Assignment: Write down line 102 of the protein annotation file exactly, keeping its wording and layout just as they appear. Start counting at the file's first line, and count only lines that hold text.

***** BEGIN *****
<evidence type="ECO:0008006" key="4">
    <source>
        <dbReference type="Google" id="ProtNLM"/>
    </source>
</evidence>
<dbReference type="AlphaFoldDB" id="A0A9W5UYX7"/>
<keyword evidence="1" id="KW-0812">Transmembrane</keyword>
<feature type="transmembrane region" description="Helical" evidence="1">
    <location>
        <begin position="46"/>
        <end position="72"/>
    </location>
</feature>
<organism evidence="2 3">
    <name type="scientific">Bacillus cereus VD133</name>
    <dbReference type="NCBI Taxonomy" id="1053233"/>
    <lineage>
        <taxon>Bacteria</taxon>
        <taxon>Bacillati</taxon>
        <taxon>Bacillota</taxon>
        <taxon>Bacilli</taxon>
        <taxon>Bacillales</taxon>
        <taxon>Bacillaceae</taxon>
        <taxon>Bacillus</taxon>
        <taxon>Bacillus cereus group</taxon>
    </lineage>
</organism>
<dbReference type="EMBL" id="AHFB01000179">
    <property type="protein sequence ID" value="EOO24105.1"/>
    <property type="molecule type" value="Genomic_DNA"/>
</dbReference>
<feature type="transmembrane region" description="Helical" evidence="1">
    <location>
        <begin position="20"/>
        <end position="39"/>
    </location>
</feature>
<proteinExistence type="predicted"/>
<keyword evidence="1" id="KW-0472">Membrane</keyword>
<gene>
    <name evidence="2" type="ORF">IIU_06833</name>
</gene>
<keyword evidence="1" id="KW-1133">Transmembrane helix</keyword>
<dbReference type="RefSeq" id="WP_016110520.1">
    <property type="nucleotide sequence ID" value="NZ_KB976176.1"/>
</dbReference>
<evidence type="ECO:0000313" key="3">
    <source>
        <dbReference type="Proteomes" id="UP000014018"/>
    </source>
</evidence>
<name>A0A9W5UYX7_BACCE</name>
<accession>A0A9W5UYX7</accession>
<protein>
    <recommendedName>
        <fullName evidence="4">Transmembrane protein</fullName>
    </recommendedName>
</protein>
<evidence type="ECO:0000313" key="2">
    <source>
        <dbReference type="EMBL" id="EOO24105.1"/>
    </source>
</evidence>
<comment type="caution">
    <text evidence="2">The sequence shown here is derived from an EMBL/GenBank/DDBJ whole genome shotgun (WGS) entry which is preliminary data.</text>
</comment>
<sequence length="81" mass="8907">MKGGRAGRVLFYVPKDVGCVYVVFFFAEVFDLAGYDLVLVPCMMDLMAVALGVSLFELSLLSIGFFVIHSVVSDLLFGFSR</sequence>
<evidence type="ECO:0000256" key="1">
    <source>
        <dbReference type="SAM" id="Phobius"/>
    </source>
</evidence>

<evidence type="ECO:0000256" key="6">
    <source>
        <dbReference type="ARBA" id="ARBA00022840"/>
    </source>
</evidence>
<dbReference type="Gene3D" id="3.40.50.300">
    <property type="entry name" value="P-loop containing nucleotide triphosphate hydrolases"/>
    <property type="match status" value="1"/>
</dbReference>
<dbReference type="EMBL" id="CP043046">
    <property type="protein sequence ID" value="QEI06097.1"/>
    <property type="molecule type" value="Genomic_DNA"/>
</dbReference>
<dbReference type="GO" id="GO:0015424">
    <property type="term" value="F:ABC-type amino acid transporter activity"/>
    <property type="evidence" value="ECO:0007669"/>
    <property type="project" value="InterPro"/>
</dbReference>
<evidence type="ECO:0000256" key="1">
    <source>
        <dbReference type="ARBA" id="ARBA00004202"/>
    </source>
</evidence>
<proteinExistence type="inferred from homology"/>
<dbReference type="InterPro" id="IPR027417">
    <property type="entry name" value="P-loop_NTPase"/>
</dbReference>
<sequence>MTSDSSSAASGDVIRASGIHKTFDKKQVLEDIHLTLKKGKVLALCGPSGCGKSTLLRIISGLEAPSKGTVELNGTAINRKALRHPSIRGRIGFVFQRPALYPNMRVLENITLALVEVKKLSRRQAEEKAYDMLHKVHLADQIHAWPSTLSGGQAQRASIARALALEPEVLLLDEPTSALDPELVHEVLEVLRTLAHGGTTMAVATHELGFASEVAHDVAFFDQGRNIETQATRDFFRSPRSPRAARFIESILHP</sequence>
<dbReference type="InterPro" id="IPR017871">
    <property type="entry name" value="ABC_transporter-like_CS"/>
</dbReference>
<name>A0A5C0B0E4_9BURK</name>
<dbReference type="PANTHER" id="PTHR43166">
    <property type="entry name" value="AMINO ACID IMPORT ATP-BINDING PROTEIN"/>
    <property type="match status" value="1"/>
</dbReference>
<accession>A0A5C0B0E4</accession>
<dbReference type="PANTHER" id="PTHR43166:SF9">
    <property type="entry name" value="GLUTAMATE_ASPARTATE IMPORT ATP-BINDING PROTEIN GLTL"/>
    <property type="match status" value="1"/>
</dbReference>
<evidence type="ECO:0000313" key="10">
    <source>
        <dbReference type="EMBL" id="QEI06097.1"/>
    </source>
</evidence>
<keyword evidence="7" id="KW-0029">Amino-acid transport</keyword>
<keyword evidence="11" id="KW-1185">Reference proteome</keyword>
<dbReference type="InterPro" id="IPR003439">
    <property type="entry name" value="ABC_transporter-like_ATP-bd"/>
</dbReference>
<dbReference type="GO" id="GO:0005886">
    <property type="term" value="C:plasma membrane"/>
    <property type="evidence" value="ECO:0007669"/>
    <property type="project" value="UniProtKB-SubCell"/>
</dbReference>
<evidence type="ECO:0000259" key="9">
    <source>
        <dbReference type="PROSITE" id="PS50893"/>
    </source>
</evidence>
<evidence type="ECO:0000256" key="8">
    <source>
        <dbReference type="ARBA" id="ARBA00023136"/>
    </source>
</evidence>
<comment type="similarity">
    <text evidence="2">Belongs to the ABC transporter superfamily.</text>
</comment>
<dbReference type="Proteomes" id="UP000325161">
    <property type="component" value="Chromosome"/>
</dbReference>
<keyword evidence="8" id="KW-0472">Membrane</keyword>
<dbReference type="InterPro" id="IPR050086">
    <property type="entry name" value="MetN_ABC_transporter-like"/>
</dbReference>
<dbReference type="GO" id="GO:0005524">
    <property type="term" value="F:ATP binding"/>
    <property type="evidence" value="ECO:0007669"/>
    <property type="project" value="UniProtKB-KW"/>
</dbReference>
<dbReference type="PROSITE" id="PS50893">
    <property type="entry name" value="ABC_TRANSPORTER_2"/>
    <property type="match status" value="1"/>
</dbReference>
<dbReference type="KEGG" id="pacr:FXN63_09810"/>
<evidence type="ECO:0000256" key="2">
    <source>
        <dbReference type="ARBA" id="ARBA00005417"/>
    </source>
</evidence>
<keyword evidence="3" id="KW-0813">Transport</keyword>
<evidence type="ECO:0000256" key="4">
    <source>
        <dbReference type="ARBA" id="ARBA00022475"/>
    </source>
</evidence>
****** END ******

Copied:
    <property type="entry name" value="ABC_transporter-like_CS"/>